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Former Mon party members yield arms

Chiang Mai (Mizzima) – A Mon group comprising former New Mon State Party members relinquished their arms and ammunition to junta troops on Tuesday, a state-run newspaper reported.

nmspThe Mon Peace Group led by Naing Shaung, and an unknown number of followers, surrendered their weapons to Southeastern Command chief Brigadier General Tun Nay Lin, with the stated goal of competing in Burma’s first national elections in 20 years on November 7, the New Light of Myanmar reported.

Naing Shaung, in his 70s, was an NMSP battalion commander who retired at the rank of colonel, according to current NMSP military adviser Nai Kaorot. 

The newspaper report failed to give the number of Mon Peace Group members, their ammunition and or equipment, but observers from the New Mon State Party said that only about 10 of those surrendering had participated in the “armed revolution” and that the rest were there “just for show”.

Local residents said the Mon Peace Group would set up headquarters in Korkyakkha village, home to substantial Mon population, in Hpaan Township, Karen State.

The group handed over arms and ammunition just a week after the New Mon State Party had urged the public to boycott the junta’s forthcoming election.

The NMSP said that the 2008 constitution could not guarantee ethnic rights and urged the people to boycott the election.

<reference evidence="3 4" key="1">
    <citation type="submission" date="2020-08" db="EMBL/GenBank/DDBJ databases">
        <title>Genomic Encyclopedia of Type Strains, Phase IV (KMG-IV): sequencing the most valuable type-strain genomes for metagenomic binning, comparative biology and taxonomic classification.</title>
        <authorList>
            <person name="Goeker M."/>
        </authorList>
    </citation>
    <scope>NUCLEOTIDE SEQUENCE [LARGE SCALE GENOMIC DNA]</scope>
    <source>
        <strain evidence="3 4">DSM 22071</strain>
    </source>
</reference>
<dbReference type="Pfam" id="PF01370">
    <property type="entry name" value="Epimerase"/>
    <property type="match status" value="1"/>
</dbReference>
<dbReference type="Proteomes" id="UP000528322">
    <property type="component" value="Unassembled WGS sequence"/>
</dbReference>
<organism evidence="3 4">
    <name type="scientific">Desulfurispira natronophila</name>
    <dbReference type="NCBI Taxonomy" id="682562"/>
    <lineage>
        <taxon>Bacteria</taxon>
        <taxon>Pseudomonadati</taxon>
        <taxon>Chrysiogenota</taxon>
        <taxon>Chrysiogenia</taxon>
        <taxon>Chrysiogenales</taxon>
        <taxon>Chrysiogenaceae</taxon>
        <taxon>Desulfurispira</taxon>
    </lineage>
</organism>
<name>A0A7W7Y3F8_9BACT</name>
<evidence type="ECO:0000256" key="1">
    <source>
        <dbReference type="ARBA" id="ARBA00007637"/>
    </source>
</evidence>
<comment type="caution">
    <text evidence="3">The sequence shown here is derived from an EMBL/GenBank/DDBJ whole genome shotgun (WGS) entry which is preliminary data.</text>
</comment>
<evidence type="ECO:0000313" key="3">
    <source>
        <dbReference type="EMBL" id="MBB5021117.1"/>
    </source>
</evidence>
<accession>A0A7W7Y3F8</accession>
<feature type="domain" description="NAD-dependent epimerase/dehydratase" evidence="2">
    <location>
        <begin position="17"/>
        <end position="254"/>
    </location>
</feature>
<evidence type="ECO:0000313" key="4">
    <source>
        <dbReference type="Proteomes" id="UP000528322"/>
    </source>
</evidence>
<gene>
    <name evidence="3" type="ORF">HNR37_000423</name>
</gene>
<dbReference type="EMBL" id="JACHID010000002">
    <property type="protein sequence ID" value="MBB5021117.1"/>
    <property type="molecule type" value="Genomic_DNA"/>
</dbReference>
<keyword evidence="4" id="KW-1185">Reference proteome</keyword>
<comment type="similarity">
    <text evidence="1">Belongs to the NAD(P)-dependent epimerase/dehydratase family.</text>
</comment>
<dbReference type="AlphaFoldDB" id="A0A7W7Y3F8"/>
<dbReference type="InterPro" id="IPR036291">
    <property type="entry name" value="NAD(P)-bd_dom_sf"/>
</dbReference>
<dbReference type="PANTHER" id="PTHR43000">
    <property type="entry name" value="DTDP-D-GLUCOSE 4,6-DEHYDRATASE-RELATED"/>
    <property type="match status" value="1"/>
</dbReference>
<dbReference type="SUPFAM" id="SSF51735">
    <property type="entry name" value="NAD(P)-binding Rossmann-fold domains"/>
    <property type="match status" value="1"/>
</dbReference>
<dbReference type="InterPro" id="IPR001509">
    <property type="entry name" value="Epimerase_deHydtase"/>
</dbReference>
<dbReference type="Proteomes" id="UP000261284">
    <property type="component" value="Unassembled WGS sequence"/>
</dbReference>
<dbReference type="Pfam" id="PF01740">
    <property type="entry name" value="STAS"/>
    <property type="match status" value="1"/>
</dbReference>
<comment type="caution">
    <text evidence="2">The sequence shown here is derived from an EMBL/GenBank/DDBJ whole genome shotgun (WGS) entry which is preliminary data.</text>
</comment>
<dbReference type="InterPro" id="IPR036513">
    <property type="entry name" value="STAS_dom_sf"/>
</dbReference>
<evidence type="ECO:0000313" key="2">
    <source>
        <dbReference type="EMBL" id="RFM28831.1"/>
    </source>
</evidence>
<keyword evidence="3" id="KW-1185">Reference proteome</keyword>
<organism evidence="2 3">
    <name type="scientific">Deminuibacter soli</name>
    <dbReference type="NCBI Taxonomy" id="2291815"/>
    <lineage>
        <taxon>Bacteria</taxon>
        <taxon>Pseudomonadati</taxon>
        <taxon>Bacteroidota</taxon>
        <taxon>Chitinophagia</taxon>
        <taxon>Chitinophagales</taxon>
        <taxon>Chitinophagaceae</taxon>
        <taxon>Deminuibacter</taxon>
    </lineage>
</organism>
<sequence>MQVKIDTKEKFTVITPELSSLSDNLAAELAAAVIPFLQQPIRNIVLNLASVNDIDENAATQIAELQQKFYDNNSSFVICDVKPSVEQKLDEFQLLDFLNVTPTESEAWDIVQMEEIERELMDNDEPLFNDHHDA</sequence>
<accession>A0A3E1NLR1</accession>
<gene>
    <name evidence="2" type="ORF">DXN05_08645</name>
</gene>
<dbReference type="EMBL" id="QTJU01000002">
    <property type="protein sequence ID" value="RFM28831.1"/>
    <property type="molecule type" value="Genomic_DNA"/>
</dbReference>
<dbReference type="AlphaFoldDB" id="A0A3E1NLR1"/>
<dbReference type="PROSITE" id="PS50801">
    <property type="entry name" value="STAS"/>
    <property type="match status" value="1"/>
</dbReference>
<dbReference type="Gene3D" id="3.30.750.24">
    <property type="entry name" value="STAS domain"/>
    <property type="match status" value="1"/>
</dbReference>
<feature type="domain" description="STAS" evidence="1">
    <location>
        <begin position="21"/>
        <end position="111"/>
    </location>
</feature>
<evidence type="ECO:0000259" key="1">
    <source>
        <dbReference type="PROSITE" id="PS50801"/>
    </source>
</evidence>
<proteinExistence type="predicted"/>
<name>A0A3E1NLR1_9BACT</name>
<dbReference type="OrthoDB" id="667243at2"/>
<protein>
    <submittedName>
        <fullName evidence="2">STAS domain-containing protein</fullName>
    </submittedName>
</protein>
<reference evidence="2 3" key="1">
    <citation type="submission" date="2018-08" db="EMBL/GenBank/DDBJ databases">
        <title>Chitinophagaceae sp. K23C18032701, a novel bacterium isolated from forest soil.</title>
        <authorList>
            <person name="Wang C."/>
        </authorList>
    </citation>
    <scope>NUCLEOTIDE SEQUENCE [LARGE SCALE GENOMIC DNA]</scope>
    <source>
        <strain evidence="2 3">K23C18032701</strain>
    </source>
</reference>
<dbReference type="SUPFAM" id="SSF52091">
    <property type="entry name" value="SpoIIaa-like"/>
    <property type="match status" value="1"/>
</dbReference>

Naing Shaung and his followers accepted rice, cooking oil, household items and money from Major General Thet Naing Win, Bureau of Special Operations Four, which oversees the Southeastern and Coastal commands. He is the former Southeastern regional commander. 

Electoral rivals to the Mon Peace Group in Hpaan Township are the All Mon Region Democracy Party, the junta-backed Union Solidarity and Development Party, and Phalon-Sawaw (Pwo-Sgaw) Democratic Party.

After Naing Shaung retired from the New Mon State Party, he formed a militia known as the Yamanya Force to continue armed struggle against the junta. When the militia dissolved, he worked as the vice-chairman of the Mon Peace Group led by Major General Naing Aung Naing until the latter died this year. Naing Shaung then took over as chairman of the group that was formed in 2008.

Late last month, the NMSP ordered its soldiers to open fire on junta troops if they intruded into areas under its control, Mon military adviser Colonel Kaung Yuk (retired) said.

The junta has exerted increasing pressure of various kinds on the NMSP’s 7,000-strong armed wing, the Mon National Liberation Army (MNLA), to bring its troops under junta command within the Burmese Army’s Border Guard Forces (BGF). It has also brought its powers of persuasion to bear on local people’s militia outside the terms of the ceasefire agreement reached with the junta in 1995. However, the NMSP has defied the junta’s pressure and ultimatums.

Early last month, Thet Naing Win threatened the NMSP that its troops would be regarded as insurgents if they failed to surrender their arms.

But the NMSP has continued to reject all junta pressure and responded that they would like to resolve political issues only through political means and would continue negotiations with the new government after November 7.

The junta answered by imposing tight restrictions on NMSP movement, ordering them to report itineraries in advance, a move that had also spurred the shoot-on-sight order, on suspicion of the junta’s military objectives, the retired Mon colonel said.

Only district committee members and office assistants remained at the NMSP’s Moulmein liaison offices and the rest had been withdrawn, he said late last month. 

Last Updated ( Friday, 29 October 2010 02:06 )  

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